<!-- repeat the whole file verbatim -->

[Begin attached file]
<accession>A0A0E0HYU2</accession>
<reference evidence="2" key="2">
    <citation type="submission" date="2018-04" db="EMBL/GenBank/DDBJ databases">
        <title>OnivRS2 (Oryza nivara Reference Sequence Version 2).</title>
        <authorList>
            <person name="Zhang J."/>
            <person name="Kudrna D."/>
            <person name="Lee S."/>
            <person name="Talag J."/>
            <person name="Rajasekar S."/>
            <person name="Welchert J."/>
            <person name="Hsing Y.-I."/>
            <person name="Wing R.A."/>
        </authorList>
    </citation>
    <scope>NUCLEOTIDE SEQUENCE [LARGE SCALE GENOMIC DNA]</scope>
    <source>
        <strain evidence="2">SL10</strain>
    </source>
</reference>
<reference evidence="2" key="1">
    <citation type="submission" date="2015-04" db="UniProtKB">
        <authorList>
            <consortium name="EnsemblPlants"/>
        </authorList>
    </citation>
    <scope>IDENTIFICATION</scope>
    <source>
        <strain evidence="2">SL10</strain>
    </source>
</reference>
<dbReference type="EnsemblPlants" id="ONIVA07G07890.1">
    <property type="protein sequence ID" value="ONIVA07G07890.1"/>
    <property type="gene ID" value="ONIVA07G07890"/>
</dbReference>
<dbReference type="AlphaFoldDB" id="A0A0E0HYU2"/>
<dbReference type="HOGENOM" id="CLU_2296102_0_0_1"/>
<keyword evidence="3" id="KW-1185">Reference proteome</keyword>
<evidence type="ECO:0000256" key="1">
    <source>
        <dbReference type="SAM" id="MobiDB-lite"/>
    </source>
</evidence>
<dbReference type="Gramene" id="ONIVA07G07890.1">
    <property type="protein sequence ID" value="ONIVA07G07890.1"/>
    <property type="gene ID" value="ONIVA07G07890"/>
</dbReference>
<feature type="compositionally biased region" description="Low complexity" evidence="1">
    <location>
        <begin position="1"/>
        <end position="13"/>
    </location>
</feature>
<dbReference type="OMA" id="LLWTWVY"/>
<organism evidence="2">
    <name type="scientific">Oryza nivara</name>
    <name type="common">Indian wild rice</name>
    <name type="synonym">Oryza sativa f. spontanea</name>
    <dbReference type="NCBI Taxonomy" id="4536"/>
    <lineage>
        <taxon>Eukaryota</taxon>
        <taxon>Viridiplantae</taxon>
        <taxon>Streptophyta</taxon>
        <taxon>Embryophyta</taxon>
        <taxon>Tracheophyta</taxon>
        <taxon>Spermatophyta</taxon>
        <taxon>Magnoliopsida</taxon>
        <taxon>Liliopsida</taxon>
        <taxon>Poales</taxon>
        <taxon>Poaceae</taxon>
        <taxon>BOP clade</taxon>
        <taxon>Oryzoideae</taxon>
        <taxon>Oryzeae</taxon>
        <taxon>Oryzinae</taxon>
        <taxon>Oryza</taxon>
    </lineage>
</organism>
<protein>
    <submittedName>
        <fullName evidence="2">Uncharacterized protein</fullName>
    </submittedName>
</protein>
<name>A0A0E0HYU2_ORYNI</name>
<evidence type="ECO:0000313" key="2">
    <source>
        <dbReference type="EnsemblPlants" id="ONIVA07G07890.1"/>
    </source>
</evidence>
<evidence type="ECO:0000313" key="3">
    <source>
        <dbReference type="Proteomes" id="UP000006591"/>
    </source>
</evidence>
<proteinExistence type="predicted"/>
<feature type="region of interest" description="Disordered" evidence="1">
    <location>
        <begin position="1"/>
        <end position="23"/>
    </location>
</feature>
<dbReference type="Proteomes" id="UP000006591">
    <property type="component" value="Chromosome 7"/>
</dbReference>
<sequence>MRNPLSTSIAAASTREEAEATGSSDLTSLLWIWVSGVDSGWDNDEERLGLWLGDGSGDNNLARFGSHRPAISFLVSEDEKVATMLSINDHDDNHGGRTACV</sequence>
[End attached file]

<accession>A0A0E0HYU2</accession>
<reference evidence="2" key="2">
    <citation type="submission" date="2018-04" db="EMBL/GenBank/DDBJ databases">
        <title>OnivRS2 (Oryza nivara Reference Sequence Version 2).</title>
        <authorList>
            <person name="Zhang J."/>
            <person name="Kudrna D."/>
            <person name="Lee S."/>
            <person name="Talag J."/>
            <person name="Rajasekar S."/>
            <person name="Welchert J."/>
            <person name="Hsing Y.-I."/>
            <person name="Wing R.A."/>
        </authorList>
    </citation>
    <scope>NUCLEOTIDE SEQUENCE [LARGE SCALE GENOMIC DNA]</scope>
    <source>
        <strain evidence="2">SL10</strain>
    </source>
</reference>
<reference evidence="2" key="1">
    <citation type="submission" date="2015-04" db="UniProtKB">
        <authorList>
            <consortium name="EnsemblPlants"/>
        </authorList>
    </citation>
    <scope>IDENTIFICATION</scope>
    <source>
        <strain evidence="2">SL10</strain>
    </source>
</reference>
<dbReference type="EnsemblPlants" id="ONIVA07G07890.1">
    <property type="protein sequence ID" value="ONIVA07G07890.1"/>
    <property type="gene ID" value="ONIVA07G07890"/>
</dbReference>
<dbReference type="AlphaFoldDB" id="A0A0E0HYU2"/>
<dbReference type="HOGENOM" id="CLU_2296102_0_0_1"/>
<keyword evidence="3" id="KW-1185">Reference proteome</keyword>
<evidence type="ECO:0000256" key="1">
    <source>
        <dbReference type="SAM" id="MobiDB-lite"/>
    </source>
</evidence>
<dbReference type="Gramene" id="ONIVA07G07890.1">
    <property type="protein sequence ID" value="ONIVA07G07890.1"/>
    <property type="gene ID" value="ONIVA07G07890"/>
</dbReference>
<feature type="compositionally biased region" description="Low complexity" evidence="1">
    <location>
        <begin position="1"/>
        <end position="13"/>
    </location>
</feature>
<dbReference type="OMA" id="LLWTWVY"/>
<organism evidence="2">
    <name type="scientific">Oryza nivara</name>
    <name type="common">Indian wild rice</name>
    <name type="synonym">Oryza sativa f. spontanea</name>
    <dbReference type="NCBI Taxonomy" id="4536"/>
    <lineage>
        <taxon>Eukaryota</taxon>
        <taxon>Viridiplantae</taxon>
        <taxon>Streptophyta</taxon>
        <taxon>Embryophyta</taxon>
        <taxon>Tracheophyta</taxon>
        <taxon>Spermatophyta</taxon>
        <taxon>Magnoliopsida</taxon>
        <taxon>Liliopsida</taxon>
        <taxon>Poales</taxon>
        <taxon>Poaceae</taxon>
        <taxon>BOP clade</taxon>
        <taxon>Oryzoideae</taxon>
        <taxon>Oryzeae</taxon>
        <taxon>Oryzinae</taxon>
        <taxon>Oryza</taxon>
    </lineage>
</organism>
<protein>
    <submittedName>
        <fullName evidence="2">Uncharacterized protein</fullName>
    </submittedName>
</protein>
<name>A0A0E0HYU2_ORYNI</name>
<evidence type="ECO:0000313" key="2">
    <source>
        <dbReference type="EnsemblPlants" id="ONIVA07G07890.1"/>
    </source>
</evidence>
<evidence type="ECO:0000313" key="3">
    <source>
        <dbReference type="Proteomes" id="UP000006591"/>
    </source>
</evidence>
<proteinExistence type="predicted"/>
<feature type="region of interest" description="Disordered" evidence="1">
    <location>
        <begin position="1"/>
        <end position="23"/>
    </location>
</feature>
<dbReference type="Proteomes" id="UP000006591">
    <property type="component" value="Chromosome 7"/>
</dbReference>
<sequence>MRNPLSTSIAAASTREEAEATGSSDLTSLLWIWVSGVDSGWDNDEERLGLWLGDGSGDNNLARFGSHRPAISFLVSEDEKVATMLSINDHDDNHGGRTACV</sequence>